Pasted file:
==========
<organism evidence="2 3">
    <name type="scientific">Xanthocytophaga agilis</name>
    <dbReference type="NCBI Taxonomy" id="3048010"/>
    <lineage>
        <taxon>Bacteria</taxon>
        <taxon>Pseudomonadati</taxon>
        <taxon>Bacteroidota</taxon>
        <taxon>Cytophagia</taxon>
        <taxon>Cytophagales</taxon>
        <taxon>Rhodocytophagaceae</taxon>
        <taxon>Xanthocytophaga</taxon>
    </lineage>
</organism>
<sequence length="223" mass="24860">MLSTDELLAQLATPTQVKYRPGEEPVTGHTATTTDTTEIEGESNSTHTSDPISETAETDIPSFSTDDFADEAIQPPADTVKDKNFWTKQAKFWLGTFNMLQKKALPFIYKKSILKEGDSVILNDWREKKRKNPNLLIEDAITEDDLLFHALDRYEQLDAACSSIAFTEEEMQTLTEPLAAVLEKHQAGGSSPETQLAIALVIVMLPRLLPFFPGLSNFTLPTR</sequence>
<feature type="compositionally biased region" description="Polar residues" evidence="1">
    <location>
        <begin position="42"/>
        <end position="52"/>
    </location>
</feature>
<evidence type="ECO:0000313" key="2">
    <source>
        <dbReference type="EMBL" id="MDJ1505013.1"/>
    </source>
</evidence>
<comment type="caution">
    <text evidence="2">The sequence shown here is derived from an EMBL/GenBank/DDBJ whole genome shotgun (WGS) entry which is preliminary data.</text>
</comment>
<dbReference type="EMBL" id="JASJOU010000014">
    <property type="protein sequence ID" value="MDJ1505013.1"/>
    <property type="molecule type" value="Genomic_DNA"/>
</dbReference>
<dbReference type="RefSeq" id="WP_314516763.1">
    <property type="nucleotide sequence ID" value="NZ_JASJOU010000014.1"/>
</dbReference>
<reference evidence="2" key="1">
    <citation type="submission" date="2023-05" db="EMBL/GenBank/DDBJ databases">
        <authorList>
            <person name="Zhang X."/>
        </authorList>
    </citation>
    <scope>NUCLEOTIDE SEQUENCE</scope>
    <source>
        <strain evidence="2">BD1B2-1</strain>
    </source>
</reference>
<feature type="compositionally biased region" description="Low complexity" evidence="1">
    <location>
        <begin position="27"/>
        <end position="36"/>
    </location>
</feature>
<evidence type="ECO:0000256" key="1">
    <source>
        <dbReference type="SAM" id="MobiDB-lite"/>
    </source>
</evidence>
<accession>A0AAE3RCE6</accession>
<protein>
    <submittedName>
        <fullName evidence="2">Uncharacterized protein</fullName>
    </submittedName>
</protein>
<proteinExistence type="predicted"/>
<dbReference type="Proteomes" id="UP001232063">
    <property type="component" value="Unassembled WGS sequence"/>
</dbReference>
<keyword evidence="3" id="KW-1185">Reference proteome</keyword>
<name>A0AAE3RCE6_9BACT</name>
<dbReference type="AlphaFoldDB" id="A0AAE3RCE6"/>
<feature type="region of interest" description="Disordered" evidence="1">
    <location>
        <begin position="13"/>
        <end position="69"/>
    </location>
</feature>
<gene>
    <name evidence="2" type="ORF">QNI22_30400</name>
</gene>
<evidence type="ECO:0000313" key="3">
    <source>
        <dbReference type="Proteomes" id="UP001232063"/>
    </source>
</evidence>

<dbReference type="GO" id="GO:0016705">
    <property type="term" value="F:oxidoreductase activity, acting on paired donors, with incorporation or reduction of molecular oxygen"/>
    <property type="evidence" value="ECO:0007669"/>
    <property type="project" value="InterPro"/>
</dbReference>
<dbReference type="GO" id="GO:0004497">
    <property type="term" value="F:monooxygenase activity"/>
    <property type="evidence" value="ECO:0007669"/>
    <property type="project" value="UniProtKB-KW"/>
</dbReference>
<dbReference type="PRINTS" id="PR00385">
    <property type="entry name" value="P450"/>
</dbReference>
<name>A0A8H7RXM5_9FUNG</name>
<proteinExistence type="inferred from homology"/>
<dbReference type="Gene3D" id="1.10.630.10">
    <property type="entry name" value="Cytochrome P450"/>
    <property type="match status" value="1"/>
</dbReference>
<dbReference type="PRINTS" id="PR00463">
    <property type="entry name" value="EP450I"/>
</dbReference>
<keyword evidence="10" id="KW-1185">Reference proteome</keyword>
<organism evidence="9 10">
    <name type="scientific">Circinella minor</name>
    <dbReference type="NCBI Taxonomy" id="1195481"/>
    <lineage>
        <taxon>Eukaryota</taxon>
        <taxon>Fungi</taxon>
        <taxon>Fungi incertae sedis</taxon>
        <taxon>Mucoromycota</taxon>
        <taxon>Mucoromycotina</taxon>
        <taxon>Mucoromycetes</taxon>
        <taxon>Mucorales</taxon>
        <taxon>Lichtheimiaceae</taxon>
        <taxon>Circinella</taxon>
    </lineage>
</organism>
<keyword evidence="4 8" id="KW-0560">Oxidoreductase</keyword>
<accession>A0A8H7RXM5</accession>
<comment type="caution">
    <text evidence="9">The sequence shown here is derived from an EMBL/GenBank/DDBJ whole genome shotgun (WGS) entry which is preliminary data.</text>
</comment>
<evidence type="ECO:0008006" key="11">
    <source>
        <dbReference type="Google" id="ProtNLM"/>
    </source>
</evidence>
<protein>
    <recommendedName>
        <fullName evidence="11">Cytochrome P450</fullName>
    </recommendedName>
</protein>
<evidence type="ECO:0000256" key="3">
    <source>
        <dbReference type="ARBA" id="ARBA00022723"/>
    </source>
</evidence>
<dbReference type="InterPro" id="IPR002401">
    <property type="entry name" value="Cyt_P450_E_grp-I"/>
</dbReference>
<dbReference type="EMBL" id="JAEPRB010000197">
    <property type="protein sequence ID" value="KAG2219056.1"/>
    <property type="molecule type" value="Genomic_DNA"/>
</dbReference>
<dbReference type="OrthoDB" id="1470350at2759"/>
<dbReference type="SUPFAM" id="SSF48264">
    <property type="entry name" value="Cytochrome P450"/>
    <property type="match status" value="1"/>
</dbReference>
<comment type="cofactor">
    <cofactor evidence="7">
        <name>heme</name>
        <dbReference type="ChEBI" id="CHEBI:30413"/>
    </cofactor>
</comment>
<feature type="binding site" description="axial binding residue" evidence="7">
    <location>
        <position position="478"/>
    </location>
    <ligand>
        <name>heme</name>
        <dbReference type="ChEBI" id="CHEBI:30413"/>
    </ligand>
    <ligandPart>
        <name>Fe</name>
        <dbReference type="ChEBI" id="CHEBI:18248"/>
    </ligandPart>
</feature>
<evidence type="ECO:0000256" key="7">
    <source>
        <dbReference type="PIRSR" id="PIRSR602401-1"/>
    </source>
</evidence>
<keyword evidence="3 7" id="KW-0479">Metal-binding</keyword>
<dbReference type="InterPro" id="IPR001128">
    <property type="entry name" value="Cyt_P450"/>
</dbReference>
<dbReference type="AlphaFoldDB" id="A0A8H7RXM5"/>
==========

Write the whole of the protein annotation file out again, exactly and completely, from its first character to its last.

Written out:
<organism evidence="2 3">
    <name type="scientific">Xanthocytophaga agilis</name>
    <dbReference type="NCBI Taxonomy" id="3048010"/>
    <lineage>
        <taxon>Bacteria</taxon>
        <taxon>Pseudomonadati</taxon>
        <taxon>Bacteroidota</taxon>
        <taxon>Cytophagia</taxon>
        <taxon>Cytophagales</taxon>
        <taxon>Rhodocytophagaceae</taxon>
        <taxon>Xanthocytophaga</taxon>
    </lineage>
</organism>
<sequence length="223" mass="24860">MLSTDELLAQLATPTQVKYRPGEEPVTGHTATTTDTTEIEGESNSTHTSDPISETAETDIPSFSTDDFADEAIQPPADTVKDKNFWTKQAKFWLGTFNMLQKKALPFIYKKSILKEGDSVILNDWREKKRKNPNLLIEDAITEDDLLFHALDRYEQLDAACSSIAFTEEEMQTLTEPLAAVLEKHQAGGSSPETQLAIALVIVMLPRLLPFFPGLSNFTLPTR</sequence>
<feature type="compositionally biased region" description="Polar residues" evidence="1">
    <location>
        <begin position="42"/>
        <end position="52"/>
    </location>
</feature>
<evidence type="ECO:0000313" key="2">
    <source>
        <dbReference type="EMBL" id="MDJ1505013.1"/>
    </source>
</evidence>
<comment type="caution">
    <text evidence="2">The sequence shown here is derived from an EMBL/GenBank/DDBJ whole genome shotgun (WGS) entry which is preliminary data.</text>
</comment>
<dbReference type="EMBL" id="JASJOU010000014">
    <property type="protein sequence ID" value="MDJ1505013.1"/>
    <property type="molecule type" value="Genomic_DNA"/>
</dbReference>
<dbReference type="RefSeq" id="WP_314516763.1">
    <property type="nucleotide sequence ID" value="NZ_JASJOU010000014.1"/>
</dbReference>
<reference evidence="2" key="1">
    <citation type="submission" date="2023-05" db="EMBL/GenBank/DDBJ databases">
        <authorList>
            <person name="Zhang X."/>
        </authorList>
    </citation>
    <scope>NUCLEOTIDE SEQUENCE</scope>
    <source>
        <strain evidence="2">BD1B2-1</strain>
    </source>
</reference>
<feature type="compositionally biased region" description="Low complexity" evidence="1">
    <location>
        <begin position="27"/>
        <end position="36"/>
    </location>
</feature>
<evidence type="ECO:0000256" key="1">
    <source>
        <dbReference type="SAM" id="MobiDB-lite"/>
    </source>
</evidence>
<accession>A0AAE3RCE6</accession>
<protein>
    <submittedName>
        <fullName evidence="2">Uncharacterized protein</fullName>
    </submittedName>
</protein>
<proteinExistence type="predicted"/>
<dbReference type="Proteomes" id="UP001232063">
    <property type="component" value="Unassembled WGS sequence"/>
</dbReference>
<keyword evidence="3" id="KW-1185">Reference proteome</keyword>
<name>A0AAE3RCE6_9BACT</name>
<dbReference type="AlphaFoldDB" id="A0AAE3RCE6"/>
<feature type="region of interest" description="Disordered" evidence="1">
    <location>
        <begin position="13"/>
        <end position="69"/>
    </location>
</feature>
<gene>
    <name evidence="2" type="ORF">QNI22_30400</name>
</gene>
<evidence type="ECO:0000313" key="3">
    <source>
        <dbReference type="Proteomes" id="UP001232063"/>
    </source>
</evidence>

<dbReference type="GO" id="GO:0016705">
    <property type="term" value="F:oxidoreductase activity, acting on paired donors, with incorporation or reduction of molecular oxygen"/>
    <property type="evidence" value="ECO:0007669"/>
    <property type="project" value="InterPro"/>
</dbReference>
<dbReference type="GO" id="GO:0004497">
    <property type="term" value="F:monooxygenase activity"/>
    <property type="evidence" value="ECO:0007669"/>
    <property type="project" value="UniProtKB-KW"/>
</dbReference>
<dbReference type="PRINTS" id="PR00385">
    <property type="entry name" value="P450"/>
</dbReference>
<name>A0A8H7RXM5_9FUNG</name>
<proteinExistence type="inferred from homology"/>
<dbReference type="Gene3D" id="1.10.630.10">
    <property type="entry name" value="Cytochrome P450"/>
    <property type="match status" value="1"/>
</dbReference>
<dbReference type="PRINTS" id="PR00463">
    <property type="entry name" value="EP450I"/>
</dbReference>
<keyword evidence="10" id="KW-1185">Reference proteome</keyword>
<organism evidence="9 10">
    <name type="scientific">Circinella minor</name>
    <dbReference type="NCBI Taxonomy" id="1195481"/>
    <lineage>
        <taxon>Eukaryota</taxon>
        <taxon>Fungi</taxon>
        <taxon>Fungi incertae sedis</taxon>
        <taxon>Mucoromycota</taxon>
        <taxon>Mucoromycotina</taxon>
        <taxon>Mucoromycetes</taxon>
        <taxon>Mucorales</taxon>
        <taxon>Lichtheimiaceae</taxon>
        <taxon>Circinella</taxon>
    </lineage>
</organism>
<keyword evidence="4 8" id="KW-0560">Oxidoreductase</keyword>
<accession>A0A8H7RXM5</accession>
<comment type="caution">
    <text evidence="9">The sequence shown here is derived from an EMBL/GenBank/DDBJ whole genome shotgun (WGS) entry which is preliminary data.</text>
</comment>
<evidence type="ECO:0008006" key="11">
    <source>
        <dbReference type="Google" id="ProtNLM"/>
    </source>
</evidence>
<protein>
    <recommendedName>
        <fullName evidence="11">Cytochrome P450</fullName>
    </recommendedName>
</protein>
<evidence type="ECO:0000256" key="3">
    <source>
        <dbReference type="ARBA" id="ARBA00022723"/>
    </source>
</evidence>
<dbReference type="InterPro" id="IPR002401">
    <property type="entry name" value="Cyt_P450_E_grp-I"/>
</dbReference>
<dbReference type="EMBL" id="JAEPRB010000197">
    <property type="protein sequence ID" value="KAG2219056.1"/>
    <property type="molecule type" value="Genomic_DNA"/>
</dbReference>
<dbReference type="OrthoDB" id="1470350at2759"/>
<dbReference type="SUPFAM" id="SSF48264">
    <property type="entry name" value="Cytochrome P450"/>
    <property type="match status" value="1"/>
</dbReference>
<comment type="cofactor">
    <cofactor evidence="7">
        <name>heme</name>
        <dbReference type="ChEBI" id="CHEBI:30413"/>
    </cofactor>
</comment>
<feature type="binding site" description="axial binding residue" evidence="7">
    <location>
        <position position="478"/>
    </location>
    <ligand>
        <name>heme</name>
        <dbReference type="ChEBI" id="CHEBI:30413"/>
    </ligand>
    <ligandPart>
        <name>Fe</name>
        <dbReference type="ChEBI" id="CHEBI:18248"/>
    </ligandPart>
</feature>
<evidence type="ECO:0000256" key="7">
    <source>
        <dbReference type="PIRSR" id="PIRSR602401-1"/>
    </source>
</evidence>
<keyword evidence="3 7" id="KW-0479">Metal-binding</keyword>
<dbReference type="InterPro" id="IPR001128">
    <property type="entry name" value="Cyt_P450"/>
</dbReference>
<dbReference type="AlphaFoldDB" id="A0A8H7RXM5"/>